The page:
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John Simpson: Government is limbering up for attack on easy target BBC

The BBC’s world affairs editor John Simpson (Rick Findler/PA)
The BBC’s world affairs editor John Simpson (Rick Findler/PA)

Broadcaster John Simpson has accused the Government of “limbering up” for a “major attack” on the BBC.

The BBC’s world affairs editor, 75, told Radio Times magazine that the broadcaster was an easy target.

His comments come after Prime Minister Boris Johnson said he is “looking at” abolishing the licence fee.

Simpson admitted that the “threat of criminal proceedings” on non-payment of the licence fee made him “feel uncomfortable”.

But he said it was “payback time” because the Prime Minister and the Conservatives “feel bruised and damaged by the broadcasters”.

Prime Minister Boris Johnson
Prime Minister Boris Johnson said he is ‘looking at’ abolishing the BBC licence fee (Liam McBurney/PA)

Incidents with broadcasters before the general election included Channel 4 replacing the Prime Minister with an ice sculpture, an ITV News correspondent asking Mr Johnson to look at a photograph of a boy forced to sleep on a hospital floor and Andrew Neil’s monologue after his programme was snubbed.

“For possibly the ninth time in my 53 years with the BBC, a British government is limbering up to launch a major attack on us,” the journalist said.

“The BBC offers the biggest, easiest and most juicy target of all, because of the licence fee.

Prime Minister Boris Johnson's place is filled in the studio by an ice sculpture before the start of the Channel 4 News general election climate debate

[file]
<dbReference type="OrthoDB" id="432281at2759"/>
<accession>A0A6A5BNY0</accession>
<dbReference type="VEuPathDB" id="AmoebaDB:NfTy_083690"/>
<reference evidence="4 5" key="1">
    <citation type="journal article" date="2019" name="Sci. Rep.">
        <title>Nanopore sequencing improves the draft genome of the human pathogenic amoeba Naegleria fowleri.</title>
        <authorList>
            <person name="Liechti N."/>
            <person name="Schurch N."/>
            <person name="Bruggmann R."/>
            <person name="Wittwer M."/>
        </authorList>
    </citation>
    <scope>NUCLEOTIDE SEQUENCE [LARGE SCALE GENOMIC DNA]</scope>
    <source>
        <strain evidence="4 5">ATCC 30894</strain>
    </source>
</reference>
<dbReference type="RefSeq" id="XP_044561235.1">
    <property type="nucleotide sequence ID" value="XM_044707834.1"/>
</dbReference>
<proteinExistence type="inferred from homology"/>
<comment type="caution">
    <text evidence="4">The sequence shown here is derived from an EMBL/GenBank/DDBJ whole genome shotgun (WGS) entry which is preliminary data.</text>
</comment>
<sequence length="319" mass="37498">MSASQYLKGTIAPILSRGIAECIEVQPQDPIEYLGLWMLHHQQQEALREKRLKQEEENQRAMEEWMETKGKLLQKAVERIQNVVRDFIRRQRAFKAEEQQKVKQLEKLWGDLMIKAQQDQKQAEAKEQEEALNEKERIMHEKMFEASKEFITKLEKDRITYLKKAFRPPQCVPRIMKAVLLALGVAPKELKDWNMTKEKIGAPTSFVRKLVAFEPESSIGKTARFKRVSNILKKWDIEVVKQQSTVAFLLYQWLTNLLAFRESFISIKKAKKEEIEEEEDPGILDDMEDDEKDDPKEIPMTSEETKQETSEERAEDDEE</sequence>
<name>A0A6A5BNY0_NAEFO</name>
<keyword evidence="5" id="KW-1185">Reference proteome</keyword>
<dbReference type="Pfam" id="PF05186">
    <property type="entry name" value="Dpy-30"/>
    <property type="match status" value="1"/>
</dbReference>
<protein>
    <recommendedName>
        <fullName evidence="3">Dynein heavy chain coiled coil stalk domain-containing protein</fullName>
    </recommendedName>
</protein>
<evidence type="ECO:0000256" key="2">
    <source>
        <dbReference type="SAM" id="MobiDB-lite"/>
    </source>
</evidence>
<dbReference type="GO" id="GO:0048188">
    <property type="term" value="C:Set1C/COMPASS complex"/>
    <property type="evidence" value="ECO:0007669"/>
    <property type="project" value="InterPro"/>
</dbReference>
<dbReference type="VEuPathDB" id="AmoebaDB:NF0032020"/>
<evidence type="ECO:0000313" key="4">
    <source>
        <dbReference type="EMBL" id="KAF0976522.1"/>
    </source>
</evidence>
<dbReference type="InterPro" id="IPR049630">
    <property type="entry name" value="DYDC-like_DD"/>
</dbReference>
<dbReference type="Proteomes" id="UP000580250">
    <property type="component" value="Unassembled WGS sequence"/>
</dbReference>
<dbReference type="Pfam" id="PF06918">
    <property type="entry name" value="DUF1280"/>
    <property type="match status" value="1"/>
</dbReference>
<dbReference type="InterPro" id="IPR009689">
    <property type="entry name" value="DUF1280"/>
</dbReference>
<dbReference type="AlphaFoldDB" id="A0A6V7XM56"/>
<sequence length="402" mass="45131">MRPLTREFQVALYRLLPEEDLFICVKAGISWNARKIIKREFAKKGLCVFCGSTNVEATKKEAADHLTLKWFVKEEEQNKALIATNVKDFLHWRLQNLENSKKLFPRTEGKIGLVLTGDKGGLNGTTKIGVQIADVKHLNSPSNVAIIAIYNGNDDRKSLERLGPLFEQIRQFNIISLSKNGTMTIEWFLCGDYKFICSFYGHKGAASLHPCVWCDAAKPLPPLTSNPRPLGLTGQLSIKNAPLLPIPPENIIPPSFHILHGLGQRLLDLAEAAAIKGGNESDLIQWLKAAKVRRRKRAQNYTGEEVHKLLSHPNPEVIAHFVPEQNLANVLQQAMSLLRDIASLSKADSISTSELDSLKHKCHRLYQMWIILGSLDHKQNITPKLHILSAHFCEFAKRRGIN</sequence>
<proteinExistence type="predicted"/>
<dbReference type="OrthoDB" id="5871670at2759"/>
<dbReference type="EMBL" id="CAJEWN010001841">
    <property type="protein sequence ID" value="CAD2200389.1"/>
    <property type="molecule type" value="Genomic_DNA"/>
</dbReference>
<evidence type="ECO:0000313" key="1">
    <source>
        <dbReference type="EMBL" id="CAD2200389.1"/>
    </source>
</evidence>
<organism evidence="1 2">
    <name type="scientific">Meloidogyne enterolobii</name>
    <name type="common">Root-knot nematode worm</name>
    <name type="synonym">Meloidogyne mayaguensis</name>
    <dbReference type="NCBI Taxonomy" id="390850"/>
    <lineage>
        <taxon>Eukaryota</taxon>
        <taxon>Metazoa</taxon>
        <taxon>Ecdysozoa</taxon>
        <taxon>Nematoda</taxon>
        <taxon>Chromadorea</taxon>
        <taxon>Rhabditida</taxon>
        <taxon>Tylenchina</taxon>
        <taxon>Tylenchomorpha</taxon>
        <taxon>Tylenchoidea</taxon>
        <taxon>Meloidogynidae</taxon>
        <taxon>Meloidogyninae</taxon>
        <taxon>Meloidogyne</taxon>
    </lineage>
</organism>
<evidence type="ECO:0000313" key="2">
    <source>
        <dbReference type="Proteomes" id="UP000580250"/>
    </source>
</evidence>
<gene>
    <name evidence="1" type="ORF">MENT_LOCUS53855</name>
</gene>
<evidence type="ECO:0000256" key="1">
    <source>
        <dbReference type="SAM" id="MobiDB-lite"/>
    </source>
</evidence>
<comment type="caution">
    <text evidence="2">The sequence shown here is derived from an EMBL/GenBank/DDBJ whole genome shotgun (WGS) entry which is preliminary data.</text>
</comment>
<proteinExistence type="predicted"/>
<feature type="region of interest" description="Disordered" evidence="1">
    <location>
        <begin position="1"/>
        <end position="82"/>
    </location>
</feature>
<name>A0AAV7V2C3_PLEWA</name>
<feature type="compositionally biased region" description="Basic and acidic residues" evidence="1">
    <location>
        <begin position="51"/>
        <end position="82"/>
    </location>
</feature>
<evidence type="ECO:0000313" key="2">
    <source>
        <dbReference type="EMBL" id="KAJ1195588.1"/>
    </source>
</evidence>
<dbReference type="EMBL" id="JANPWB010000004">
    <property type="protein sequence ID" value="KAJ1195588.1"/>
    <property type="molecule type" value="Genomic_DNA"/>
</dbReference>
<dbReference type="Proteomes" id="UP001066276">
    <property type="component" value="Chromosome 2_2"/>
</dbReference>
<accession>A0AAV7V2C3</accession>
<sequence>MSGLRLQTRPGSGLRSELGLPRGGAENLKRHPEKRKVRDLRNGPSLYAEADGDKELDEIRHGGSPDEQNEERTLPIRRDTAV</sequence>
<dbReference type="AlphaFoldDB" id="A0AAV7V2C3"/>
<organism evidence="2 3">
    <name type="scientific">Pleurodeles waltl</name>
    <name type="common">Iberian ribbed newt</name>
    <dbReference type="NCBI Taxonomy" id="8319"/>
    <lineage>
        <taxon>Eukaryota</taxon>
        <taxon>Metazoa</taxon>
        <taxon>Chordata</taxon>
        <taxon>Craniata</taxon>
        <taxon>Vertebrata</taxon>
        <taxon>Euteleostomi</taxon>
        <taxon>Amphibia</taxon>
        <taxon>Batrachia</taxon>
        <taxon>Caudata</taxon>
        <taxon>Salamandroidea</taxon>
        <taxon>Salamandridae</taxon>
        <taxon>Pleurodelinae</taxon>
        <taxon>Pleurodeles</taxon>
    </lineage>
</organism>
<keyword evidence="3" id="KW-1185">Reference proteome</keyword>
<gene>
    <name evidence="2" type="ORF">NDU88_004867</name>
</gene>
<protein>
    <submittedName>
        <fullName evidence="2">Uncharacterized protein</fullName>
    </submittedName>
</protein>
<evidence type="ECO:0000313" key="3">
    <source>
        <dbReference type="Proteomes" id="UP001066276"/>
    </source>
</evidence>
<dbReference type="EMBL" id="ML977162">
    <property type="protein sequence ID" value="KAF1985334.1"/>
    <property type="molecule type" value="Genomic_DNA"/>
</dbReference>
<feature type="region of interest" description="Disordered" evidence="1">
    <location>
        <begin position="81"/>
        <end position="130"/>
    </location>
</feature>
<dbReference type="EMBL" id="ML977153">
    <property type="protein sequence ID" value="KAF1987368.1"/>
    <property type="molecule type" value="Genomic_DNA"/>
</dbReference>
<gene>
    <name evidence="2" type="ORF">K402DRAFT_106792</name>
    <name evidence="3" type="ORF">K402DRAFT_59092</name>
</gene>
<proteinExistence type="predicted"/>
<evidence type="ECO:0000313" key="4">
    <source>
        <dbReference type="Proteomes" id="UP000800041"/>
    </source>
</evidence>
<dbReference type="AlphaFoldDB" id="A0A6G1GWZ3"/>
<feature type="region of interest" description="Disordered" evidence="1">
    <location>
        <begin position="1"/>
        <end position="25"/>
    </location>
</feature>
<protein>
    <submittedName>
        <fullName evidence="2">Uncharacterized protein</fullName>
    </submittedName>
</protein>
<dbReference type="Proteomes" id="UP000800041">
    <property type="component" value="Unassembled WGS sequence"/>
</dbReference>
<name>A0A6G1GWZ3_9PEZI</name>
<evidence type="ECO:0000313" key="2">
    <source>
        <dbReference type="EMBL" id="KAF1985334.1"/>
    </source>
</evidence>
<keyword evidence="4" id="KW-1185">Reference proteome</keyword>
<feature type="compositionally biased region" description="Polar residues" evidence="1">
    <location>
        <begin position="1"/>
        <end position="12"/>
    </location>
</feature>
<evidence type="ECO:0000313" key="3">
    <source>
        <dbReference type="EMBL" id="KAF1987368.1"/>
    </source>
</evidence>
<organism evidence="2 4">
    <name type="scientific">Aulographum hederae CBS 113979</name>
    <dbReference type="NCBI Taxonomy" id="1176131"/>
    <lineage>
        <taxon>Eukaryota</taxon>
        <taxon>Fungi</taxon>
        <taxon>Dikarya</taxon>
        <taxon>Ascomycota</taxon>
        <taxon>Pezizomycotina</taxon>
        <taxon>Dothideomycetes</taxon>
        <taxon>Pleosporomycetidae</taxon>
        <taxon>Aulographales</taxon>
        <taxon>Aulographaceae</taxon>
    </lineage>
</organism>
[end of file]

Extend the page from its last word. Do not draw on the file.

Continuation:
Prime Minister Boris Johnson’s place is filled in the studio by an ice sculpture before the start of the Channel 4 News general election climate debate (Kirsty O’Connor/PA)

“No-one likes paying the licence fee, and the threat of criminal proceedings if they don’t makes even BBC lifers like me feel uncomfortable.”

But Simpson said that “the licence fee is the BBC.

“There isn’t enough advertising money around to fund ITV, Channel 4, Sky and the BBC as well, and there won’t be enough people willing to pay subscriptions.

“There’ll still be plenty to watch on television, but most of it will be American-made. And the BBC’s news services, which most people rely on in this country, and which play a big part in maintaining Britain’s image around the world, will dwindle away.”

He said of the corporation’s future: “Maybe we’ll get through this latest attack, maybe we won’t.”

His comments come after BBC boss Lord Hall penned a defence of the broadcaster, saying: “At home, the role of the BBC is hotly debated, yet we are the envy of the world.”

The full article is in this week’s Radio Times magazine.

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